In order to accomplish this task, NPS Terrestrial Ecologist Namulau'ulu Tavita and UH instructors Turituri and Tauaa formed a collaborative partnership in 2017. The idea was to pilot the creation of place-based STEM integrated lesson plans about the Samoan Fruit Bat.

With this first successful collaboration under their belt, the scientists and educators in American Samoa plan to continue to write these types of original, place-based and culturally-responsive lesson plans and books—all featuring the plants and animals in American Samoa.

Evelyn Lili’o-Satele, currently serving as Director of the Territorial Administration on Aging, was present at the Cabinet meeting. A life-long educator, she is a former science teacher and school principal, and noted that she thoroughly enjoyed the presentation.

She told Samoa News, “For so long, we have taught children from a curriculum that was developed for students residing in the US.  For example, we would ask, ‘Why does it snow in Alaska?’  

 “Perhaps we should also be asking, ’Why doesn't it snow in Samoa?’ Place based curricula brings it home. Our students can identify with bats and legends as seen in the presentation. It makes learning — and teaching — real, and increases student’s ability to retain the things they have learned.  I look forward to seeing a performance by students and teachers.”

Namulau’ulu Tavita Togia, who is also the NPSA-Governor's Office Invasive Species Project Leader, earned his Bachelor in Science degree at UH Hilo and his Master’s Degree in Educational Leadership from the University of Hawaii at Manoa. He understands the merit of connecting science and education for the conservation of American Samoa’s natural resources and culture.

Namulau’ulu Tavita introduced the Fruit Bat performance to the Governor’s Cabinet with these words:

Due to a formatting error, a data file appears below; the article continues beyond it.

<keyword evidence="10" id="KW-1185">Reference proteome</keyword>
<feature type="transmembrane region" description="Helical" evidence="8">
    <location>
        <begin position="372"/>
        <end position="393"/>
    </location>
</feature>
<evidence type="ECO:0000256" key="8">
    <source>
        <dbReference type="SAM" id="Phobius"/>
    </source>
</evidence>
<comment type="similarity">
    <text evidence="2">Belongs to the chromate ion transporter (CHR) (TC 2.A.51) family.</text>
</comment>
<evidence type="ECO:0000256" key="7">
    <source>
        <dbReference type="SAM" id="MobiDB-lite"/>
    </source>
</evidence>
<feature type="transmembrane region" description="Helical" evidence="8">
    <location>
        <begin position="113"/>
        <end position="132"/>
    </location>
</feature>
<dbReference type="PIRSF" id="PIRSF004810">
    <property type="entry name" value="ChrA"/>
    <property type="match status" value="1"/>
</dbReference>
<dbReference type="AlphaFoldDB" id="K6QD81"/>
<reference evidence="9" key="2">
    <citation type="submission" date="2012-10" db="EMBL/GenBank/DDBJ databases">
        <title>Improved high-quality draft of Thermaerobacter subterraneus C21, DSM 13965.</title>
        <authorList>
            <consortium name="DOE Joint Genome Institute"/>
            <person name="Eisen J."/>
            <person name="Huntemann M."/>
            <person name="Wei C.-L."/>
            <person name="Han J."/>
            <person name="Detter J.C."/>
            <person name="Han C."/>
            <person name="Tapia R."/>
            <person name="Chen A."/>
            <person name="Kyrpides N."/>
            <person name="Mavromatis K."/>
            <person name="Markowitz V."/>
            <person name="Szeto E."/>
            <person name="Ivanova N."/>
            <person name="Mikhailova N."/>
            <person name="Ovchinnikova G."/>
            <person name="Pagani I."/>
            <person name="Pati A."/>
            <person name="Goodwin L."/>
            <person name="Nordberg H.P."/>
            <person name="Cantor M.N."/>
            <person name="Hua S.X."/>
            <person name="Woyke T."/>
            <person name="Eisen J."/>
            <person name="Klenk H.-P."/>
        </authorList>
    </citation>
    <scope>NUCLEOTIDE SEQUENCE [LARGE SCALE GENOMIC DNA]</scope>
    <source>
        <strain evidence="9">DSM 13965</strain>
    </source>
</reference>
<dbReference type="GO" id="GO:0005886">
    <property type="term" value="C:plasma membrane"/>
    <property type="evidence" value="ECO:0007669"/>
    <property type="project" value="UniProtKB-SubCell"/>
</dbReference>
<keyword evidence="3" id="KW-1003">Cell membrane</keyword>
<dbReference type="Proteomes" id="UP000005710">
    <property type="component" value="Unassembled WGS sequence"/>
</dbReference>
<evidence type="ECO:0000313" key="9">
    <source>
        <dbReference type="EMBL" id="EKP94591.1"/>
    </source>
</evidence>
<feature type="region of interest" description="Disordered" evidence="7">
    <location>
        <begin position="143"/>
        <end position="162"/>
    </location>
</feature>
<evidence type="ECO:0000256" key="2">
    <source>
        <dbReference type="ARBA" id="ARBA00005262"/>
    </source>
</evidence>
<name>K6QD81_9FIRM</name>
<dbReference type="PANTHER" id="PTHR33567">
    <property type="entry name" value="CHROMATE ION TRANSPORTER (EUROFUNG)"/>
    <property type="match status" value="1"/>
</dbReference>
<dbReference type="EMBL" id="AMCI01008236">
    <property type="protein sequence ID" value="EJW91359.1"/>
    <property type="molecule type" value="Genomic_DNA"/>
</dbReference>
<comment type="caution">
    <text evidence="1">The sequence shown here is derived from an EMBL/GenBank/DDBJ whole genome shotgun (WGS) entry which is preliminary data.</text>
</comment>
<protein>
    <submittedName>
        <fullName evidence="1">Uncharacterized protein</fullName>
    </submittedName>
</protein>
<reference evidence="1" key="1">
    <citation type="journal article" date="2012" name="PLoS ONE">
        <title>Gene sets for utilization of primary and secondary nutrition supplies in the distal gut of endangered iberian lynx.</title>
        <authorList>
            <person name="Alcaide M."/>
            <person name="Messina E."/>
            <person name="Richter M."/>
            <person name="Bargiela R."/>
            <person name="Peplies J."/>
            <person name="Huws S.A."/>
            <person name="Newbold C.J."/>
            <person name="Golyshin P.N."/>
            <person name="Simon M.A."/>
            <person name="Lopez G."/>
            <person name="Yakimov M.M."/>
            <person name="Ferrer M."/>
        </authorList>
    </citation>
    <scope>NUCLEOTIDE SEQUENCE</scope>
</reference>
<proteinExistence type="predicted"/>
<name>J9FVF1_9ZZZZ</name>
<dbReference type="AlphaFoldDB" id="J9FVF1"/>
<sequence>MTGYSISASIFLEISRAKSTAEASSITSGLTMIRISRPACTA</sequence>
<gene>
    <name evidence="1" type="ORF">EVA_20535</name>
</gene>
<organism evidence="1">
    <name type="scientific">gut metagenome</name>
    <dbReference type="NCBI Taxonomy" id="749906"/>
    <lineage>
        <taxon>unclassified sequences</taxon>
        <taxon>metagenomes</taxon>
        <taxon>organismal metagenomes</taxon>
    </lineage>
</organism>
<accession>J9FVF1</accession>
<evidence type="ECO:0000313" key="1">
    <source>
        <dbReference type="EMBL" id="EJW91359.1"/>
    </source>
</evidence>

“The National Park and our conservation partners thank the Honorable Governor Lolo Moliga, Lt. Governor Lemanu, Chief of Staff Fiu Saelua and the entire cabinet for the opportunity to showcase the place based and culturally responsive conservation curriculum created by the University of Hawaii – College of Education and the National Park of American Samoa. There is power in partnerships!”

He reminded the assembled leaders, “We joined forces with the Governor’s Office to restore our islands’ biodiversity by removing invasive species, rehabilitating wetland ecosystems and establishing climate research across Tutuila and the Manua Islands.

 “With the support of Governor Lolo Moliga, we obtained over $1 million federal funding to reclaim and protect more than seven thousand acres of Samoan rainforests. Our performance with the University of Hawaii today illustrates our new initiative to transform science to education so that we can develop the next generation of local stewards to maintain Le Tofi o Samoa, o lona fanua ma le lauele’ele.”

The University of Hawaii College of Education has nationally-accredited programs and is ranked in the top 100 U.S. Colleges of Education and 86th in the world. Samoa scientists and educators that are interested in receiving additional information about the University of Hawaii 2018 Master’s Degree with a STEM emphasis program can contact University of Hawaii on-island instructor, William Thompson at